In this article, we cover medications and supplements that are used to treat and prevent electrolyte imbalances and acid-base imbalances in the body. The Nursing Pharmacology video series follows along with our Pharmacology Flashcards, which are intended to help RN and PN nursing students study for nursing school exams, including the ATI, HESI, and NCLEX.
When you see this Cool Chicken, that indicates one of Cathy's silly mnemonics to help you remember. The Cool Chicken hints in these articles are just a taste of what's available across our Level Up RN Flashcards for nursing students!
Calcium is a mineral that is necessary for life and is essential for building bones and keeping them healthy. Calcium also enables our blood to clot, our muscles to contract and our heart to beat. About 99% of the calcium in our bodies can be found in our bones and teeth. Calcium given as a supplement or medication can be used to treat and prevent osteoporosis (weak bones), hypocalcemia, hyperkalemia, hypermagnesemia, and as an antacid to relieve heartburn, acid indigestion and upset stomach.
Calcium carbonate (Caltrate, Mylanta, Rolaids, Tums) and calcium citrate (Citracal) are used as a treatment for hypocalcemia (low levels of calcium in the blood) and also help to prevent post-menopausal osteoporosis. Calcium carbonate is also used as an antacid that helps relieve heartburn, acid indigestion and upset stomach.
Calcium gluconate (Kalcinate) can be used as an emergency treatment for hyperkalemia (high potassium in blood) and hypermagnesemia (high magnesium in blood). If a patient’s potassium or magnesium levels are too high, calcium gluconate is the antidote.
In terms of side effects, if a patient has too much calcium, it can cause constipation as well as dysrhythmias such as bradycardia.
The expected range of calcium in the bloodstream is between 9 and 10.5 mg/dl. In order to absorb calcium, patients need sufficient levels of vitamin D. To learn more about this lab value and many others, check out our lab value flashcards for nursing students.
Potassium chloride is used to prevent or to treat low blood levels of potassium (hypokalemia). Potassium is an important electrolyte needed to maintain intracellular fluid volume and helps your cells, kidneys, heart, muscles and nerves work properly. Potassium levels can be low as a result of a disease (like hyperaldosteronism) or from taking certain medicines, or after a prolonged illness with diarrhea or vomiting.
Potassium chloride can be administered orally or through the IV route. When taking potassium chloride orally, the pills are very large and can be hard for patients to swallow. It’s also available in powder form that can be taken with water and can taste bad.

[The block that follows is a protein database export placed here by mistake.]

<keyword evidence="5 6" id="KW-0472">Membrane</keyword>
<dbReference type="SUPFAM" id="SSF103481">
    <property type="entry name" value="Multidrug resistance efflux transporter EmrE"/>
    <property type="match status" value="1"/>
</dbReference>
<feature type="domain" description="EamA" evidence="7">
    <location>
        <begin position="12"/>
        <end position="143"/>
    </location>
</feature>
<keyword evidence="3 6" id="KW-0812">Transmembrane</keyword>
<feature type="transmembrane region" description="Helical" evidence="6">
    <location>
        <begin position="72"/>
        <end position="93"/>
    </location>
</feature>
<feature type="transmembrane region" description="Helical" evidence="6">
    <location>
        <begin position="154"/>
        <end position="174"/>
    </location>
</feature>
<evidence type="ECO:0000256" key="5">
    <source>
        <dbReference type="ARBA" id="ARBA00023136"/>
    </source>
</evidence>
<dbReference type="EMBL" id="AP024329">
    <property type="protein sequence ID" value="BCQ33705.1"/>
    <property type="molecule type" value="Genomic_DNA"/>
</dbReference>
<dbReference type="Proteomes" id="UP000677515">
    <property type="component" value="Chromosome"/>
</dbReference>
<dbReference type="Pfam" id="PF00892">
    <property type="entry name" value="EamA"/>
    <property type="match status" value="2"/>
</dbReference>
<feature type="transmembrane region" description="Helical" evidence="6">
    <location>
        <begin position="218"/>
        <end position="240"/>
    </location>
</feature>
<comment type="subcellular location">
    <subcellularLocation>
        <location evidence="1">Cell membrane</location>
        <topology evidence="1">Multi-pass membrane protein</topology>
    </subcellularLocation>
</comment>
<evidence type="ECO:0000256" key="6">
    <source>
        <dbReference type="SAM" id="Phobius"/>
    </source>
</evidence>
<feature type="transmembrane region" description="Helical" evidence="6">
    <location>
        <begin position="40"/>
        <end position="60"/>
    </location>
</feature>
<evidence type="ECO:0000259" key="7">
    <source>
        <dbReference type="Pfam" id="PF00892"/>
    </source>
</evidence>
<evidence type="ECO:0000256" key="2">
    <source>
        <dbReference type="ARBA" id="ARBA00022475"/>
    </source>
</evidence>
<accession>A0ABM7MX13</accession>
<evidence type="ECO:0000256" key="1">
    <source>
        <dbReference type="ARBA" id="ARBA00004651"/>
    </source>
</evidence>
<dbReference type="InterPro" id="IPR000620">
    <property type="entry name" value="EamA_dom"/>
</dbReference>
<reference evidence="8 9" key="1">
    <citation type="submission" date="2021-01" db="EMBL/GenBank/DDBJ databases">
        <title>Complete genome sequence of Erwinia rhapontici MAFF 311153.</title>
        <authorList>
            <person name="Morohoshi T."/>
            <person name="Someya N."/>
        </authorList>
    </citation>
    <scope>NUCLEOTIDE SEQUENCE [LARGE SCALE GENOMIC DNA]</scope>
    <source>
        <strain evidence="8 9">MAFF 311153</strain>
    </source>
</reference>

When given through the IV route, it can cause burning at the IV site, however patients can request that it be mixed with lidocaine so that it does not burn as much.
The key side effects to be aware of with potassium chloride are dysrhythmias. If levels are too low or too high it could lead to fatal heart arrhythmias.
The normal range for potassium is between 3.5 and 5 mEq/L. To learn more about this lab value and many others, check out our lab value flashcards for nursing students.
Sodium bicarbonate is an alkalinizing agent that can be used for metabolic acidosis, which develops when too much acid is produced in the body. It can also be used as a treatment for peptic ulcer disease, a condition in which painful sores or ulcers develop in the lining of the stomach or the first part of the small intestine (the duodenum). It can also be given in a code blue situation when a patient has cardiac arrest and resulting acidosis.
Sodium bicarbonate is a salt that breaks down to form sodium and bicarbonate in the body. This breakdown makes a solution alkaline, meaning it is able to neutralize acid and promote a healthy PH balance.
In terms of side effects, if a patient is given too much sodium bicarbonate, they can develop metabolic alkalosis, which is a condition that occurs when your blood becomes overly alkaline (opposite of acidic).
To learn more about metabolic acidosis vs. alkalosis, check out our Arterial Blood Gas Flashcards for nursing students.
When caring for a patient taking sodium bicarbonate, it’s important to monitor their arterial blood gas (ABG) levels and bicarbonate levels, which should be between 22 and 26 mEq/L.
To learn more about arterial blood gas (ABG), check out our arterial blood gas interpretation flashcards for nursing students.
Sodium polystyrene sulfonate (Kayexalate) is used to treat a high level of potassium in your blood, also called hyperkalemia. Too much potassium in your blood can sometimes cause heart rhythm problems.
Sodium polystyrene sulfonate works by exchanging sodium ions for potassium ions in the intestine, which helps to increase excretion of potassium in the body.
Side effects with sodium polystyrene sulfonate can include constipation or diarrhea, fecal impaction, nausea, vomiting and hypokalemia. Anytime a patient has hyperkalemia (high potassium levels) or hypokalemia (low potassium levels) they are at risk for arrhythmias.
To learn more about this lab value and many others, check out our lab value flashcards for nursing students.
When caring for a patient on sodium polystyrene sulfonate, it’s important to monitor their stools during therapy for constipation and possible fecal impaction. It may be necessary to give the patient a laxative concurrently with Kayexalate during therapy.
Magnesium is an important electrolyte needed for nerve and muscle function, bone formation, and is also critical for many biochemical reactions in the body. It can be used to treat hypomagnesemia, a condition in which magnesium levels in the blood are lower than normal. Magnesium can also be used to treat a dysrhythmia called torsades de pointes, which is covered in our EKG interpretation video series. Lastly, magnesium can be used to treat preterm labor because it helps to slow uterine contractions.
A key and common side effect with magnesium supplements is diarrhea. Magnesium toxicity is also an important side effect to be aware of when a patient is taking magnesium supplements and the signs and symptoms are very important to know when taking the NCLEX and nursing exams.
Signs and symptoms of magnesium toxicity include decreased tendon reflexes, urine output that falls below 30 ml an hour, respiratory depression, cardiac depression and hypotension.
Too much magnesium brought Maggie to her knees (due to cardiac and respiratory depression).